Closing the loop on food waste

Follow the journey of the humble snap pea from farm to table and back again

Our Services - Resource Recovery

December 17, 2021

Highlights

“Rebuilding soils and making healthier food for people is going back to the old way of doing things. The circular economy existed hundreds of years ago. We are trying to head back to that.”

Tags: Food waste
Highlights

“Rebuilding soils and making healthier food for people is going back to the old way of doing things. The circular economy existed hundreds of years ago. We are trying to head back to that.”

When Lachlan Anderson cooks his favourite beef and vegetable stir fry dish each week, without realising it, he is a key participant in the ‘circular economy’ for food waste.

Pictured: Lachlan cooking his stir fry with peas

Among the ingredients in his signature dish are snap peas purchased from the Richies IGA Merbein supermarket in north-west Victoria where he is also the manager of the produce department.

The peas are grown on a farm in nearby Mildura in soil enriched with compost created from food waste collected by Cleanaway from the Sunraysia area.

Lachlan cuts off the ends of the peas and disposes of them in his Food Organics and Garden Organics (FOGO) bin, one of thousands collected from homes like Lachlan’s in this region.

Pictured: Pea tips are cut off to be disposed of in the FOGO bin

“Being a produce man, I am all about minimising waste and putting everything to use,” he says after learning that what he throws out is reused as part of closed loop.

“If it’s going to go back into the ground that grows my veges, I’m all for it.”

Cleanaway collects the 240 litre lidded FOGO bins with green lids from about 26,000 households in the Mildura Rural City Council area each week, supplementing the general waste and recycling bins.

Pictured: A Cleanaway truck collecting a FOGO bin in Mildura

The Council introduced the third kerbside bin to divert organic material from landfill, where it breaks down, creates greenhouse gas emissions, and contributes to climate change.

For the last two years Cleanaway has provided about 11,000 tonnes a year of food waste to Worm Tech, a company based about 300 kilometres west of Mildura at Carrathool in the Riverina region of NSW, which uses it to create high grade compost and worm castings.

“This is a real-life demonstration of the circular economy in action, and we are proud to play our role,” says Paul Timmis, Manager of Cleanaway’s Mildura branch.

“We see all waste as a resource and are sharply focussed on ensuring it is reduced, reused and recycled as we continue to pursue our mission of making a sustainable future possible.”

Pictured: Compost ‘wind rows’ at Worm Tech

Worm Tech shreds and decontaminates the FOGO before mixing it with other waste and laying it outside in ‘wind rows’ which are 350 metres long, 4.5 metres wide and two metres high to begin the six-to-eight week composting process.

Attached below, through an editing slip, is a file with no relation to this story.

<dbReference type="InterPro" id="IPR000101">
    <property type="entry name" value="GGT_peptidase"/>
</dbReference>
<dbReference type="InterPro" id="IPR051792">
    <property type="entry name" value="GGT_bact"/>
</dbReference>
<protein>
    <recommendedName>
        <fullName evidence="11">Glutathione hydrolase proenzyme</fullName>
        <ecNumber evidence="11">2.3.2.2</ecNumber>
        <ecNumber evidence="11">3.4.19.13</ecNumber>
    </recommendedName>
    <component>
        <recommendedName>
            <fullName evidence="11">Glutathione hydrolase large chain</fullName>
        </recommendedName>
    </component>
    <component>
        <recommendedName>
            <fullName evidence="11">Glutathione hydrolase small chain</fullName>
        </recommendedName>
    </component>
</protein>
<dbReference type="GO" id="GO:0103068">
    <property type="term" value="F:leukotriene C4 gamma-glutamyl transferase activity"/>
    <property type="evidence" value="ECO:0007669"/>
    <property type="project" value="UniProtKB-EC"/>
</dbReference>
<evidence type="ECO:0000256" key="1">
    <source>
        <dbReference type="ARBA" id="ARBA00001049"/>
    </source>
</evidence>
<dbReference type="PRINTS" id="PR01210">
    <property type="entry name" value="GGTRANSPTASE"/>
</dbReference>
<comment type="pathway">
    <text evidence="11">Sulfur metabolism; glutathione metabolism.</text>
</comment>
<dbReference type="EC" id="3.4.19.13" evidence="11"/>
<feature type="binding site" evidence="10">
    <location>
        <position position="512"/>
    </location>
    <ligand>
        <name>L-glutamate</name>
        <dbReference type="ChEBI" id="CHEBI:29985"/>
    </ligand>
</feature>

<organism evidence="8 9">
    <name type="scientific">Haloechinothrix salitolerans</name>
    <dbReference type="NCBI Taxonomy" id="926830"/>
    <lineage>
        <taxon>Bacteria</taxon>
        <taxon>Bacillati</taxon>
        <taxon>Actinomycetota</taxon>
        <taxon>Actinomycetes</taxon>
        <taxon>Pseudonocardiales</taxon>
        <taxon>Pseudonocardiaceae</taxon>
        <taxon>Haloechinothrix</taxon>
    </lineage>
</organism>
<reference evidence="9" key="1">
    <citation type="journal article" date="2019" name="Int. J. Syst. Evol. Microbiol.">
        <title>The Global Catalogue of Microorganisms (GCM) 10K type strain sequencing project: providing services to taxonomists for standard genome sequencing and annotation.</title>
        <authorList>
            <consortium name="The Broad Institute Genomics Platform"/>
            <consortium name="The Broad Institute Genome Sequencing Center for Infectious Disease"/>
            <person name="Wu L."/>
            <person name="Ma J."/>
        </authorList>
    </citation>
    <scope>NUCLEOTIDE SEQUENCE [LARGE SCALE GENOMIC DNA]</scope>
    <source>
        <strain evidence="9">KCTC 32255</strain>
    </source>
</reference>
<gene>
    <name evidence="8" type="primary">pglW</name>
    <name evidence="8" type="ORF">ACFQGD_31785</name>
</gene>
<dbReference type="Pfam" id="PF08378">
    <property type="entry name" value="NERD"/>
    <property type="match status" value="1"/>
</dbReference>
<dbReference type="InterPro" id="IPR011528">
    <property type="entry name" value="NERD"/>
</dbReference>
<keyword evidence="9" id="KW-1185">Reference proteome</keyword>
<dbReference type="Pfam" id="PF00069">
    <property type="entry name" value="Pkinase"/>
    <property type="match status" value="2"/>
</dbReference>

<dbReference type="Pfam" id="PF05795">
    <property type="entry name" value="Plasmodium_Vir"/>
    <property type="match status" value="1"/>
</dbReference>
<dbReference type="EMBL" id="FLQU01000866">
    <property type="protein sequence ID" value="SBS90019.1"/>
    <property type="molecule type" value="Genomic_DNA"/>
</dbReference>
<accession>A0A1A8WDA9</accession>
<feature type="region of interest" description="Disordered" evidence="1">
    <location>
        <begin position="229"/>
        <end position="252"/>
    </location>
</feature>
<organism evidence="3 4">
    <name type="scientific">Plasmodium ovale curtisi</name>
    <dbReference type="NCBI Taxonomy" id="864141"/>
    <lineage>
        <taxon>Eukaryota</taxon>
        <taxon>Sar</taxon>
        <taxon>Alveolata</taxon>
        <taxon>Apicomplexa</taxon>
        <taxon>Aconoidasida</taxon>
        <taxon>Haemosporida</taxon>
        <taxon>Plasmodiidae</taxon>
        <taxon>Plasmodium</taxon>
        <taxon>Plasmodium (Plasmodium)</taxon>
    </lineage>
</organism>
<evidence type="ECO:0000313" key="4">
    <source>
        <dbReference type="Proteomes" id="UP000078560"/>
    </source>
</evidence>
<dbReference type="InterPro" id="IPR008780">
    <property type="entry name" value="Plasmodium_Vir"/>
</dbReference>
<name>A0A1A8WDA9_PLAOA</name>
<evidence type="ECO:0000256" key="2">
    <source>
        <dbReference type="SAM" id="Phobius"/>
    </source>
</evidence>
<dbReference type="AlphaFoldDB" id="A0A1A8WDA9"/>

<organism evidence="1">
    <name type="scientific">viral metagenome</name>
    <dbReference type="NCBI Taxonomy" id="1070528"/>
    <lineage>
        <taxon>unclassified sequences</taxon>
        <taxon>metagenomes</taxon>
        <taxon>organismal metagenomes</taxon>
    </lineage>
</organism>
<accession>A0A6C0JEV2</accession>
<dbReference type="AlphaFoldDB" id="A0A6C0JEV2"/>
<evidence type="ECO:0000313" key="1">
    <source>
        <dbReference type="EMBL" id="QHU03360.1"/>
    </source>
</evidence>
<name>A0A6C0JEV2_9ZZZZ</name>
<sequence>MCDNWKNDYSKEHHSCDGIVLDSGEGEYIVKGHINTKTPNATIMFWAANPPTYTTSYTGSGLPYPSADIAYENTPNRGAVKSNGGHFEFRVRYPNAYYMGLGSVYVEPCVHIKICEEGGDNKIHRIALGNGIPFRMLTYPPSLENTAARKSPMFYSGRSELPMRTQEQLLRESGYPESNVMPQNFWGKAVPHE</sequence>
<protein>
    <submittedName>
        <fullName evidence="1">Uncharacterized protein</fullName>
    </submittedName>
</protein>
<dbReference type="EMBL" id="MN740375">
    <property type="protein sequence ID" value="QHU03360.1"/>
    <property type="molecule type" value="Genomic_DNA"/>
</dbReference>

“It’s a natural process but we enhance nature by adding water, monitoring the moisture and temperature, and turning it,” says Worm Tech Founder and Managing Director Adrian Raccanello.

“Rebuilding soils and making healthier food for people is going back to the old way of doing things. The circular economy existed hundreds of years ago. We are trying to head back to that.”

Worm Tech’s customers include farmers like Craig Crouch, a Director of Ausco Fresh Produce, which owns five farms covering 80 hectares at Mildura where he grows snap peas, snow peas and broccoli which are sold at the Melbourne and Sydney markets.

“I use a lot of their compost as pre-plant fertiliser for our veges. They build soil health and improve the biology of the soil. We used to use a lot of synthetic salt-based fertiliser but that’s detrimental to soil health,” says Craig, whose family has been farming in Mildura for 60 years.

“My farm practices have turned more to soil health these days. By adding organics to the system, it’s good for biology. That enhances the health of your soil and plants and can enhance the health of humans.”

Craig sells about five tonnes of produce each week in two 10-week cycles covering Spring and Autumn at the Melbourne Market. Among the purchasers of the snap peas is Rainfresh Victoria Pty Ltd, which buys on behalf some IGA supermarkets and fruit and vegetable stores, including Richies IGA Merbein, where Lachlan works.

Pictured: Fresh peas for sale at the Melbourne Market

“I buy snow peas and snap peas at the Melbourne Market. They go to our warehouse opposite the market where they are picked and packed for customers,” says Rainfresh buyer Darren Syres.

Lachlan estimates the supermarket receives about three to four kilograms of snow peas and six punnets of snap peas per week.

When he buys snap peas for his weekly stir fry, he is closing the loop on waste again.

Want to learn more about FOGO ahead of the nationwide rollout in 2023? Access our FOGO resources here.

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